|Code Section||Effective Date||Name of Act||Name of Provision||10yr Revenue Estimate ($millions)|
|265||12/31/2008||The American Recovery and Reinvestment Act of 2009 (Public Law 111-5)||De minimis safe harbor exception for tax-exempt interest expense of financial institutions and modification of
small issuer exception to tax-exempt interest expense allocation rules for financial institutions
De minimis safe harbor exception for tax-exempt interest expense of financial institutions and modification of small issuer exception to tax-exempt interest expense allocation rules for financial institutions
Explanation of Provision
Two-percent safe harbor for financial institutions
The provision provides that tax-exempt obligations issued during 2009 or 2010 and held by a financial institution, in an amount not to exceed two percent of the adjusted basis of the financial institution’s assets, are not taken into account for the purpose of determining the portion of the financial institution’s interest expense subject to the pro rata interest disallowance rule of section 265(b). For purposes of this rule, a refunding bond (whether a current or advance refunding) is treated as issued on the date of the issuance of the refunded bond (or in the case of a series of refundings, the original bond).
The provision also amends section 291(e) to provide that tax-exempt obligations issued during 2009 and 2010, and not taken into account for purposes of the calculation of a financial institution’s interest expense subject to the pro rata interest disallowance rule, are treated as having been acquired on August 7, 1986. As a result, such obligations are financial institution preference items, and the amount allowable as a deduction by a financial institution with respect to interest incurred to carry such obligations is reduced by 20 percent.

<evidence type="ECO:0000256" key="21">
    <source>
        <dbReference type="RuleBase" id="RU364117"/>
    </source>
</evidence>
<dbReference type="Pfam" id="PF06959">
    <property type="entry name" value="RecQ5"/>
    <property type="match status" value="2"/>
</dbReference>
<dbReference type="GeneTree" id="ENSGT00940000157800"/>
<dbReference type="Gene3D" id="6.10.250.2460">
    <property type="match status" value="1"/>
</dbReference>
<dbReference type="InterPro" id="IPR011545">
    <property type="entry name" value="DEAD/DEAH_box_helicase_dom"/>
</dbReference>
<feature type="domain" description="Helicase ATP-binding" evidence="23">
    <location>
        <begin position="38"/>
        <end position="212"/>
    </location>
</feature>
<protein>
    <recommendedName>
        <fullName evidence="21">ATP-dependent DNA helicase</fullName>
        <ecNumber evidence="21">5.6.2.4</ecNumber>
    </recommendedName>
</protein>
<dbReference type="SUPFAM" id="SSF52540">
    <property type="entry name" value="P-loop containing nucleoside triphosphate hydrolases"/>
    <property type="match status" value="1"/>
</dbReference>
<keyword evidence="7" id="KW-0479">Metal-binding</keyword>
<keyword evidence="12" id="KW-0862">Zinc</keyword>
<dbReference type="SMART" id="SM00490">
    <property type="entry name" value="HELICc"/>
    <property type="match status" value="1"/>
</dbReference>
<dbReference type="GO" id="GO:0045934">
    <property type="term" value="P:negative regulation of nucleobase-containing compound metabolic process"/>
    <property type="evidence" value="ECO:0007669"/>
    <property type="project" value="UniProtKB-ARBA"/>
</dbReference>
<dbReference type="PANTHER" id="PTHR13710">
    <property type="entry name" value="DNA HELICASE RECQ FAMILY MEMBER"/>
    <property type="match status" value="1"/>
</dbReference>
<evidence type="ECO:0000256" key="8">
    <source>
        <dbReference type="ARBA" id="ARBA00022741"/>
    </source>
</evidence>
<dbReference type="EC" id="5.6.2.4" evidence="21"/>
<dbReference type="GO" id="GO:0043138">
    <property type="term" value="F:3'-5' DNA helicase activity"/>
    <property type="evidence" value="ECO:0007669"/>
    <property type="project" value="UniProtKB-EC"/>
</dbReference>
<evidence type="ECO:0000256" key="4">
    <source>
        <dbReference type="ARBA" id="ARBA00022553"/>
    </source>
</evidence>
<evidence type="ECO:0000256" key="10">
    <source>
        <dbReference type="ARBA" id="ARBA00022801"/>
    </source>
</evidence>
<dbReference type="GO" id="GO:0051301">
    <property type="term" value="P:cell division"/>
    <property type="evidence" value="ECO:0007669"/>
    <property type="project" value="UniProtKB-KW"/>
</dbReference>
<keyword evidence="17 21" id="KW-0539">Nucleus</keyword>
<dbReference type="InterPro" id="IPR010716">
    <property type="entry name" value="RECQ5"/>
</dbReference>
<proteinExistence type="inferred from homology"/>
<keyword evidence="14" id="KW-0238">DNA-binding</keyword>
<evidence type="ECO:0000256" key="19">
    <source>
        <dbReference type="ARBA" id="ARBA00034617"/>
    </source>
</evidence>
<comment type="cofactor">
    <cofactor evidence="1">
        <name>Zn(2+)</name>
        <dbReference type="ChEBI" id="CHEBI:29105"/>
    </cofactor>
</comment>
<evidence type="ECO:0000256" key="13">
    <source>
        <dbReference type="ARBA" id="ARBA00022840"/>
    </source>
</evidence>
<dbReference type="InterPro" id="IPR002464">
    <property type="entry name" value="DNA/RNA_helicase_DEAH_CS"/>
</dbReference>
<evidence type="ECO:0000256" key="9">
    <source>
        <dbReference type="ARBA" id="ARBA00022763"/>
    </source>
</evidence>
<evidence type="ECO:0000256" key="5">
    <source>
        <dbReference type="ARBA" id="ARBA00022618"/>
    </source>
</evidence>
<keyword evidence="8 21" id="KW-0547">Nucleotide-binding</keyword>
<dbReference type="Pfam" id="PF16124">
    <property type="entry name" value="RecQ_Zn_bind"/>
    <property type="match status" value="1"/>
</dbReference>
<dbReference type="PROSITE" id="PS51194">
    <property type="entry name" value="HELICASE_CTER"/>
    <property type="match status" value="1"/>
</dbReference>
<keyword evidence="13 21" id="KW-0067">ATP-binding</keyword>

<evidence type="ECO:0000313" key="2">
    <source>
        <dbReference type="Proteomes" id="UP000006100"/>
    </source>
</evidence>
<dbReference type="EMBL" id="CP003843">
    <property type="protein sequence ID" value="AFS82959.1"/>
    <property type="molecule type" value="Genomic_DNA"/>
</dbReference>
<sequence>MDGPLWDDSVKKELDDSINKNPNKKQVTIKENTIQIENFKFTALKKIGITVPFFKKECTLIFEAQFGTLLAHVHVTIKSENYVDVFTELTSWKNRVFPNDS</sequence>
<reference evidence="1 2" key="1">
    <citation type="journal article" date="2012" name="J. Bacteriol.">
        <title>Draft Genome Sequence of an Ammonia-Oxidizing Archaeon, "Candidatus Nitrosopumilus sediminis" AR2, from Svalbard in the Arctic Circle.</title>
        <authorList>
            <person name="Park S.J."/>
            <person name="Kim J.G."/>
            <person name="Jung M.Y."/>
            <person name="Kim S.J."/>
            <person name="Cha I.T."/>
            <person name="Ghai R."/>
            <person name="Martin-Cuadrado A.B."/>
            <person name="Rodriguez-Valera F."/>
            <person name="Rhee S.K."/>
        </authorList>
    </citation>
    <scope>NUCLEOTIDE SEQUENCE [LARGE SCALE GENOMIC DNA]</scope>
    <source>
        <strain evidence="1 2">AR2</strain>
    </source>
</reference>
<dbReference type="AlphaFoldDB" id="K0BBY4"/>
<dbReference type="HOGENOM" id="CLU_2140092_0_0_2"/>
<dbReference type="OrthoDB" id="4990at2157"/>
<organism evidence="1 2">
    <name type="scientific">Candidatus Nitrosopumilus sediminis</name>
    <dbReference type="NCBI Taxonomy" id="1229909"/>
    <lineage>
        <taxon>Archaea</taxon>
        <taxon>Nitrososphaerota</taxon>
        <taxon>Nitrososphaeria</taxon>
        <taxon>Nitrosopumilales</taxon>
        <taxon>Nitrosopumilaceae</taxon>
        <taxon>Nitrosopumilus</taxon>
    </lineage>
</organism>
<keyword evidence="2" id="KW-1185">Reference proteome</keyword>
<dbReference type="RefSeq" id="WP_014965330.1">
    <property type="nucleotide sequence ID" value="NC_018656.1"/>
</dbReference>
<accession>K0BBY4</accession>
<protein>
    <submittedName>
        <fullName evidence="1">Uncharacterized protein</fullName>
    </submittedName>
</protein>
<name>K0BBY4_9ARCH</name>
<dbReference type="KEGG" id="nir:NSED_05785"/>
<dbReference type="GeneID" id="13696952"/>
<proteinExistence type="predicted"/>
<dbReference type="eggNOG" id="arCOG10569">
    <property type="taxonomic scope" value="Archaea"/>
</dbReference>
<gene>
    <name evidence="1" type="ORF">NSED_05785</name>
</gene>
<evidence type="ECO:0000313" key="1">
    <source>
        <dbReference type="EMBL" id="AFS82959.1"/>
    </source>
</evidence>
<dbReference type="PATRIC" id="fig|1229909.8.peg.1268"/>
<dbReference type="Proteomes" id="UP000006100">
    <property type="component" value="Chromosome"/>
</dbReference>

Modifications to qualified small issuer exception
With respect to tax-exempt obligations issued during 2009 and 2010, the provision increases from $10 million to $30 million the annual limit for qualified small issuers.
In addition, in the case of a ‘‘qualified financing issue’’ issued in 2009 or 2010, the provision applies the $30 million annual volume limitation at the borrower level (rather than at the level of the pooled financing issuer). Thus, for the purpose of applying the requirements of the section 265(b)(3) qualified small issuer exception, the portion of the proceeds of a qualified financing issue that are loaned to a ‘‘qualified borrower’’ that participates in the issue are treated as a separate issue with respect to which the qualified borrower is deemed to be the issuer.
A ‘‘qualified financing issue’’ is any composite, pooled or other conduit financing issue the proceeds of which are used directly or indirectly to make or finance loans to one or more ultimate borrowers all of whom are qualified borrowers. A ‘‘qualified borrower’’ means (1) a State or political subdivision of a State or (2) an organization described in section 501(c)(3) and exempt from tax under section 501(a). Thus, for example, a $100 million pooled financing issue that was issued in 2009 could qualify for the section 265(b)(3) exception if the proceeds of such issue were used to make four equal loans of $25 million to four qualified borrowers. However, if (1) more than $30 million were loaned to any qualified borrower, (2) any borrower were not a qualified borrower, or (3) any borrower would, if it were the issuer of a separate issue in an amount equal to the amount loaned to such borrower, fail to meet any of the other requirements of section 265(b)(3), the entire $100 million pooled financing issue would fail to qualify for the exception.
For purposes of determining whether an issuer meets the requirements of the small issuer exception, qualified 501(c)(3) bonds issued in 2009 or 2010 are treated as if they were issued by the 501(c)(3) organization for whose benefit they were issued (and not by the actual issuer of such bonds). In addition, in the case of an organization described in section 501(c)(3) and exempt from taxation under section 501(a), requirements for ‘‘qualified financing issues’’ shall be applied as if the section 501(c)(3) organization were the issuer. Thus, in any event, an organization described in section 501(c)(3) and exempt from taxation under section 501(a) shall be limited to the $30 million per issuer cap for qualified tax exempt obligations described in section 265(b)(3).